Monday, May 30, 2016

Remembering What Truly is Important

The Memorial weekend has come and gone. Around here in a small town in Pennsylvania, there are tons and tons of American flags, reminding us of those who died for our country. I was told by my husband that the practice of putting flags on the grave of those who died for our country started here in Pa by a bunch of older ladies. Wherever I saw the flags, grave or in someone's front yard, it reminded me of this holiday that our country celebrates.

But my pastor this past Sunday reminded us as Christians that we too have something to remember, Christ dying for us and our sins. We read the four Gospel accounts of that night when Jesus celebrated the Passover with His disciples before He was going to be betrayed and put on trial and ultimately dying on the cross.

Year after year the Jews celebrated the Passover in remembrance of the night that Israel was save from the angel of death. But every time I really think about the Passover and how it really represents the bigger plan that God had, it humbles me that He had it all covered. When the Jews killed a spotless lamb in order for its blood to be put on their doorposts to save them, it represented why Christ ultimately came, to because our perfect and spotless lamb who would shed His blood to save us from our sins. That is why He told them the disciples what when He broke the bread and drank the wine.  

"When the time came, Jesus and the apostles sat down together at the table.[a] 15 Jesus said, 'I have been very eager to eat this Passover meal with you before my suffering begins.
For I tell you now that I won’t eat this meal again until its meaning is fulfilled in the Kingdom of God.'... He took some bread and gave thanks to God for it. Then he broke it in pieces and gave it to the disciples, saying, 'This is my body, which is given for you. Do this in remembrance of me.'
20 After supper he took another cup of wine and said, 'This cup is the new covenant between God and his people—an agreement confirmed with my blood, which is poured out as a sacrifice for you.' "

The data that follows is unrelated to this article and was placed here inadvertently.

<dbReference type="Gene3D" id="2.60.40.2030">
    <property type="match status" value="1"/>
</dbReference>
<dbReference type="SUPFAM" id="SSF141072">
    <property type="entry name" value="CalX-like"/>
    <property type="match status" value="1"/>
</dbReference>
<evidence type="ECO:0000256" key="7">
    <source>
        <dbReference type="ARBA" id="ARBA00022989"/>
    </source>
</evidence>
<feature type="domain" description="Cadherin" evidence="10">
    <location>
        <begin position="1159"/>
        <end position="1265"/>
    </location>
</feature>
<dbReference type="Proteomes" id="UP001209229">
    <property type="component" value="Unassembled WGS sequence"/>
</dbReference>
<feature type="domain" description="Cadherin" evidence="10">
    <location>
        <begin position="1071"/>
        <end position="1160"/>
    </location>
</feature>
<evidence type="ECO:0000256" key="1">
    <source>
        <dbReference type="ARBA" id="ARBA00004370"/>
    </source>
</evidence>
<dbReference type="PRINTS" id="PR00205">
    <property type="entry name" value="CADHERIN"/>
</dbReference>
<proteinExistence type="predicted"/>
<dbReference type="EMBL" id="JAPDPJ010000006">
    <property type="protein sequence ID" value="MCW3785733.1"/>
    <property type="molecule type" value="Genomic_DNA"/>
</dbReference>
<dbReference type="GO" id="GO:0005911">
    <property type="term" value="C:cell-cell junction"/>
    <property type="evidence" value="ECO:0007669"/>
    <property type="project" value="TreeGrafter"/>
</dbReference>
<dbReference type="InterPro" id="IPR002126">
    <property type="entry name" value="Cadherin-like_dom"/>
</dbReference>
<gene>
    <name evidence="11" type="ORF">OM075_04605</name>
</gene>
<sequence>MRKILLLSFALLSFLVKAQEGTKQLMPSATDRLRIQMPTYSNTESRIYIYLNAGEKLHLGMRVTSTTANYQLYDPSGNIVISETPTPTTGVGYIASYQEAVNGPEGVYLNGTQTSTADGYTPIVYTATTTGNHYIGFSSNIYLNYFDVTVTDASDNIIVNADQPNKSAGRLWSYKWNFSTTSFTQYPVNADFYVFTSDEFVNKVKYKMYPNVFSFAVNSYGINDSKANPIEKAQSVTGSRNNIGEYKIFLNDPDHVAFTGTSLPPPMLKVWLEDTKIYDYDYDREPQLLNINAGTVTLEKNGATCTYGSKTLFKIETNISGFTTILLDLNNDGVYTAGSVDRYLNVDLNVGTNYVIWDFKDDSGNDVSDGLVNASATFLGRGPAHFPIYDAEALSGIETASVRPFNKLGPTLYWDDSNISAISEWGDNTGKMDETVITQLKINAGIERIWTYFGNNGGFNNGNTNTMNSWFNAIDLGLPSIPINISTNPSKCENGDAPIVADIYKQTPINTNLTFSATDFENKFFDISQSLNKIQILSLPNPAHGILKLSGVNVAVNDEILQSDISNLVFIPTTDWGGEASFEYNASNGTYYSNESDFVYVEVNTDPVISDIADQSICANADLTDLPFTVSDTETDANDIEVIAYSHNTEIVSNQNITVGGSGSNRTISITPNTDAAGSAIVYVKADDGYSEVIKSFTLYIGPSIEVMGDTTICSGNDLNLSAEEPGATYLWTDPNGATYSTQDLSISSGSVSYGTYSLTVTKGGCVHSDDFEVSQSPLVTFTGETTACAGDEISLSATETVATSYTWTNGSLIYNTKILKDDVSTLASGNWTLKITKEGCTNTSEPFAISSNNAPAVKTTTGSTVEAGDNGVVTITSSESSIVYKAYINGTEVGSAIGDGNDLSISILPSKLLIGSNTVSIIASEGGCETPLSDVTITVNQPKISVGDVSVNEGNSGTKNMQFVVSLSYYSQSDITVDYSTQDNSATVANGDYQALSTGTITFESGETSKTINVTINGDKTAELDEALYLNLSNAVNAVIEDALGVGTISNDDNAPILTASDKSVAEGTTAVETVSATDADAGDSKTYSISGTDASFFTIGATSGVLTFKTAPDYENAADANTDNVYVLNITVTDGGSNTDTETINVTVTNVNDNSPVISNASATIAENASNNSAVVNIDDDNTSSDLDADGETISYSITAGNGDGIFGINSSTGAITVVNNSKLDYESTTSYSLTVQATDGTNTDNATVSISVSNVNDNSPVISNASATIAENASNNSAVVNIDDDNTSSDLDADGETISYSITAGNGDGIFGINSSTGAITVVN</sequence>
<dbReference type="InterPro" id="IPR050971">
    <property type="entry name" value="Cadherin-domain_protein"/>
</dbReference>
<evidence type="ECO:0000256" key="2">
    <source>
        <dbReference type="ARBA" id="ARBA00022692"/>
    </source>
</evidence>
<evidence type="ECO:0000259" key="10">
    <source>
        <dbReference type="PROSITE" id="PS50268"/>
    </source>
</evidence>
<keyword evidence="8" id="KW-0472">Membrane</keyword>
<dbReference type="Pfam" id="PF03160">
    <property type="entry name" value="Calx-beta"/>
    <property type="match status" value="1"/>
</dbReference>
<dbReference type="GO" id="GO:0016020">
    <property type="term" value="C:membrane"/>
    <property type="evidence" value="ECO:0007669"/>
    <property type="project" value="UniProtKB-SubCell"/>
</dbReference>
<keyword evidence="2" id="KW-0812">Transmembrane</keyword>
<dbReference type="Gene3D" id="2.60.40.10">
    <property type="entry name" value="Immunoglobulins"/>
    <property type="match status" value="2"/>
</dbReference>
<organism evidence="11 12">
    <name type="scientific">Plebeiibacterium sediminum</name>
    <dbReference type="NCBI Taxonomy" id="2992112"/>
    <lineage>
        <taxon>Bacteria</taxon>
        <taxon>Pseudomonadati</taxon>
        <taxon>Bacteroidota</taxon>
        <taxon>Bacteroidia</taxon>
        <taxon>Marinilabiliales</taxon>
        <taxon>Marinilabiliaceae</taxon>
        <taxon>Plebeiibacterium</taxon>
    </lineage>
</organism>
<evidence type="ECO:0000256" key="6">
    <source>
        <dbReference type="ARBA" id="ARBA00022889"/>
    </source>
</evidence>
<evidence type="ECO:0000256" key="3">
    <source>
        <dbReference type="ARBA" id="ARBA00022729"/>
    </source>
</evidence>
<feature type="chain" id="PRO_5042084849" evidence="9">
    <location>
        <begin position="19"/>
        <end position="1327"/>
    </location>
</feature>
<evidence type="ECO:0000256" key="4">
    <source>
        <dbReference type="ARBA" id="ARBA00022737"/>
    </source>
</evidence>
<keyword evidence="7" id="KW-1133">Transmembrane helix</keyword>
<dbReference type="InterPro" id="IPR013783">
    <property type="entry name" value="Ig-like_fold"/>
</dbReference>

Luke 22:14-16,19-20
As simple holiday, Memorial day, with all its flags, really challenged me to hold onto what truly is more important to remember, Christ dying on the cross and what that really means to me everyday in my life. It should be celebrated and remembered everyday because without Christ dying and shedding His blood for me, my life would be nothing.
Here is a song that my pastor also played after the sermon and before we took communion. I have took a real liking to this song.



  1. While I honor and applaud those who protect and serve, I always feel a little sad about man's inhumanity to man that necessitates protection and service. I'm so glad that we have a Savior with a plan!

  2. Amen! Yes. Our pastor spoke on something similar :)

  3. Hi Kristina,
    I'm originally from western Pennsylvania and it does seem like those close-knit communities take genuine pride in displaying their patriotism! Tradition reminds us of what's really important, doesn't it? And when we can remember Christ's ultimate sacrifice that makes it even more meaningful!

    1. Yes very true about Pa. My husband is from here and I never been to state that holds onto traditions in so many ways. God most definitely brought what Christ did for me so much this time around. He is so faithful; : ) thanks for visiting

  4. Thank you for reminding us of this great truth, "... without Christ dying and shedding His blood for me, my life would be nothing." What great love He had for us to be willing to offer Himself as a sacrifice. Blessings to you! I'm your neighbor at #ThankfulThursday.

  5. Truly the most important thing. Our church sometimes does a Passover meal and it is amazing how much symbolism and rich meaning there is to it, pointing to Christ with each element. If you ever get the chance, it is very moving and makes it come alive in a new way. Thanks for becoming a regular contributor to Thankful Thursday.

    1. Yeah that would be interesting to do something like that. My husband has always wanted to celebrate Christmas or Passover with people with Jewish descent. They have an important part of our Christian faith. Thanks for stopping by Jo!


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